Mike's Blog: 10 science, technology & engineering YouTube channels you should follow

Max Pixel freegreatpicture com Template Layout Youtube Web Internet Website Page 1684601

Even before I started on Evaluation Engineering in September 2018, I was a science and technology geek. Not in a booksmarts sense, mind you, but in a curiosity sense. I've always been interested in how technology and natural phenomena works the way they work. Thanks to YouTube, I can easily satisfy that curiosity and constantly learn new things about science, technology, and engineering, without the grunt work needed to become an expert on any particular topic.

I subscribe to a lot of educational YouTube channels, and am often watching YouTube while getting work done, or when just lounging in my living room. Instead of watching videos of funny cats or epic fails—not that there's anything wrong with that—my watch history is comprised of videos about new scientific discoveries, technology developments, space exploration, or nature.

So, I wanted to provide our readers with a short list of video channels I think you should check out. Now, almost none of these channels have anything to do with electronic test & measurement, much less engineering at their core. But given that the vast majority of the EE audience is comprised of engineers, I'm sure many of them are naturally curious about science and technology in the way that I am. Most of these video channels are meant for laypersons curious about these topics, but experienced engineers can still gain a lot from them.

Find that list below, in no particular order. I've already shared videos from a handful of them time-to-time on EE.

Smarter Every Day: Host and creator Destin Sandlin—an engineer and science communicator—makes videos that use science to explore what makes things operate the way they do, what holds them together, and what happens when they fall apart, or are blown up.


Verge Science: Describes itself as "the home base for our experiments and explorations into the future of science. That means energy, space, nature, the human mind and body, AI, and wherever else our stories take us."


The Slow Mo Guys: A science and technology entertainment web series from Thame, England, that is created by Gavin Free, starring himself and Daniel Gruchy. It has been described as the biggest channel for slow motion videos on YouTube.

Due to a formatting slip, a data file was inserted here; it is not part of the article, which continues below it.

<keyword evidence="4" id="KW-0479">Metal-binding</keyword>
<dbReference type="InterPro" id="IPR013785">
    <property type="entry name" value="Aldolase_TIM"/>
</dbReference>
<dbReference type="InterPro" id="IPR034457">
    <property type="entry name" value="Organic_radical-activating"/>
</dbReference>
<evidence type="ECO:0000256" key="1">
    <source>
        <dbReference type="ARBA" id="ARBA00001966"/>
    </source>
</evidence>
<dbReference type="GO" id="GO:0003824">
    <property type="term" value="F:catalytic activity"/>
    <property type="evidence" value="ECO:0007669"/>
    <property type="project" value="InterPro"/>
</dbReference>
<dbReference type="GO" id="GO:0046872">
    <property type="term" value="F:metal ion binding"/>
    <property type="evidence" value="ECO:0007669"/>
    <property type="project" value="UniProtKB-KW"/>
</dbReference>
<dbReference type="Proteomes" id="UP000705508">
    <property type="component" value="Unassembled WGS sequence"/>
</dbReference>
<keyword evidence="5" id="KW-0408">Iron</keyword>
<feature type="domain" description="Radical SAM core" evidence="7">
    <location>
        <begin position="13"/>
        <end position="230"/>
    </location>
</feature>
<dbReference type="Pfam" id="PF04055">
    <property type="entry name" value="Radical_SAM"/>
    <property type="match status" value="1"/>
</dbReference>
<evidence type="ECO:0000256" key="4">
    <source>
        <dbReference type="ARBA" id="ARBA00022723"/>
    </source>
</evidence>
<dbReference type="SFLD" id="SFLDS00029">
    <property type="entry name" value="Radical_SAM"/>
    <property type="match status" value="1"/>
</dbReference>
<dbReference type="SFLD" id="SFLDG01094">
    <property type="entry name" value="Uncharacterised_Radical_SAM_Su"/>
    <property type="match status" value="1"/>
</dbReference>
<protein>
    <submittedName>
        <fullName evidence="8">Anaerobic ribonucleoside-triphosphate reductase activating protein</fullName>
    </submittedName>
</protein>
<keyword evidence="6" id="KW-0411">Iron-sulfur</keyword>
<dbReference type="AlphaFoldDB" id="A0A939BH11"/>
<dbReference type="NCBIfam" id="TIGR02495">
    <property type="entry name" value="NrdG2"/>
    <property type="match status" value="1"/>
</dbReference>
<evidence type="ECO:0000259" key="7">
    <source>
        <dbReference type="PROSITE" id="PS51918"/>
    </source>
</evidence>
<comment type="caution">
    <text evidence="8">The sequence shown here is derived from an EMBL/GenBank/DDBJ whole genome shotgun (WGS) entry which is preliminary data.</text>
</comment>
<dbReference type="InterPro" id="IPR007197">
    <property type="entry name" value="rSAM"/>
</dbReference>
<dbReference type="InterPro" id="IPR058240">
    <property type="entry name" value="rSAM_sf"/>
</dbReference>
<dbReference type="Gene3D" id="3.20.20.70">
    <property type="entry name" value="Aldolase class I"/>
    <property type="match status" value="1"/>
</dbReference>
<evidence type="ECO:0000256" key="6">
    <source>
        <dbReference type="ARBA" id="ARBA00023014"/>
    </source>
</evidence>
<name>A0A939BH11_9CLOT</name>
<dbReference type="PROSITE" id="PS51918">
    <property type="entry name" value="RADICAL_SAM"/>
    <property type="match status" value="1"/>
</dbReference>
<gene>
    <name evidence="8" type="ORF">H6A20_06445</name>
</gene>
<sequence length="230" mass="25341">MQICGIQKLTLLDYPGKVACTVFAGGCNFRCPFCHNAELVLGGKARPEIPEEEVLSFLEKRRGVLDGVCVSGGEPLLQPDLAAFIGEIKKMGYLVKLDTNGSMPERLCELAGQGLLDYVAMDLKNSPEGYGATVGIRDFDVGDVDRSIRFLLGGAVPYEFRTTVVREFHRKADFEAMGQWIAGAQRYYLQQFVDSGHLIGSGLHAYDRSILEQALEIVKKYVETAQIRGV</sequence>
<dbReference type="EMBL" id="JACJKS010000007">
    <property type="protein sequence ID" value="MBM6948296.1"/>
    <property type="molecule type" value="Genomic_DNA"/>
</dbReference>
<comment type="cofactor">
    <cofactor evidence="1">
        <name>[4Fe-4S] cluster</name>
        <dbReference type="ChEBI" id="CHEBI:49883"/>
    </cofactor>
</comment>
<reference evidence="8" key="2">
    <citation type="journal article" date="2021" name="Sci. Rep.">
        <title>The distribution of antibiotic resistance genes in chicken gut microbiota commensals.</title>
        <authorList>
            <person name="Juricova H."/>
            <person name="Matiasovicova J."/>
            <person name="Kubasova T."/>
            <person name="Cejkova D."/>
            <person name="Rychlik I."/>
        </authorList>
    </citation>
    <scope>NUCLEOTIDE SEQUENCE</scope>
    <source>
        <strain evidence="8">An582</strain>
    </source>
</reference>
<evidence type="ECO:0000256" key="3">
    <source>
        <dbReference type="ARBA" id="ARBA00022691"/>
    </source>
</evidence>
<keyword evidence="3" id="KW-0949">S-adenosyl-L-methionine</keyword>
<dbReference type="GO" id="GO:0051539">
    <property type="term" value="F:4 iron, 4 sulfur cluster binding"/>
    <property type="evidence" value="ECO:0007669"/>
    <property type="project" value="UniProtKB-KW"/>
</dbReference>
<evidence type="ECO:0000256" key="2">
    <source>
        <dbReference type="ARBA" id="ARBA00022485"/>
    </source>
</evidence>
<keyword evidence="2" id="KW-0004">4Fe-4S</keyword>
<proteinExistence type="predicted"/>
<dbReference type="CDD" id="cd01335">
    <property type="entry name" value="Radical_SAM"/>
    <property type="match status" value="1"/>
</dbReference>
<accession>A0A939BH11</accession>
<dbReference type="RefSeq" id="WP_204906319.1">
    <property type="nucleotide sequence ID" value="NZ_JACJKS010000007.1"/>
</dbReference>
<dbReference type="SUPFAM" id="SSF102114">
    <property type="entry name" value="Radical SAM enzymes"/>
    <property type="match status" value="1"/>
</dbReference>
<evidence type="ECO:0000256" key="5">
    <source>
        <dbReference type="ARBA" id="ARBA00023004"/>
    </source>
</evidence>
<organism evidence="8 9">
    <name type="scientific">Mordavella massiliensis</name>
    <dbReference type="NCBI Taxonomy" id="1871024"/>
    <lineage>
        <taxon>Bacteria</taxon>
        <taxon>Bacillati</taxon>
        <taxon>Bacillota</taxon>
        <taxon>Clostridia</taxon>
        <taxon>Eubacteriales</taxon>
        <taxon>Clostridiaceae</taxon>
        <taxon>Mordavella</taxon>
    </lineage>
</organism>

Veritasium: A science and engineering video channel featuring experiments, expert interviews, demonstrations, and discussions with the public about science, produced and hosted by Derek Muller.


CrashCourse: Offers educational videos across 36 topics to date, including engineering.


Seeker: Describes itself as, “Seeker exists where technology, innovation and the future collide. We celebrate relentless curiosity with an insatiable drive to question, inspire, and create.”


It’s Okay To Be Smart: Variety of science/natural world topic videos hosted by Joe Hanson, Ph.D.


Interesting Engineering: Description states: “Interesting Engineering is a cutting edge, leading community designed for all lovers of engineering, technology and science. Join us to keep up with the latest in new technological advances, ground-breaking scientific discoveries and the most Interesting Engineering projects in the entire world. As well as cool recent developments in these fields we also bring you some of the coolest and most interesting science, technology and engineering information from the past.”


Mark Rober: A former NASA JPL engineer shows how to apply technology to everyday situations.


ElectroBoom: Hosted by electrical engineer Mehdi Sadaghdar, Wikipedia describes this channel as “His videos are "hilariously painful tutorials" of electric experiments during which he often receives electric shocks. He intentionally creates situations where a shock is created to demonstrate the dangers of electricity.”

This is by no means a complete list, and it's certainly biased to my preferences. If there are any other YouTube channels out there you think would be of interest to EE readers, let me know at mhockett@evaluationengineering.com, and I'll update this list to include them.

If you're regular visitor to YouTube and want to follow any of these channels, just click the subscribe button on their channel or when watching one of their vidoes. That'll make it so that they're newer videos populate your YouTube feed.

More in Home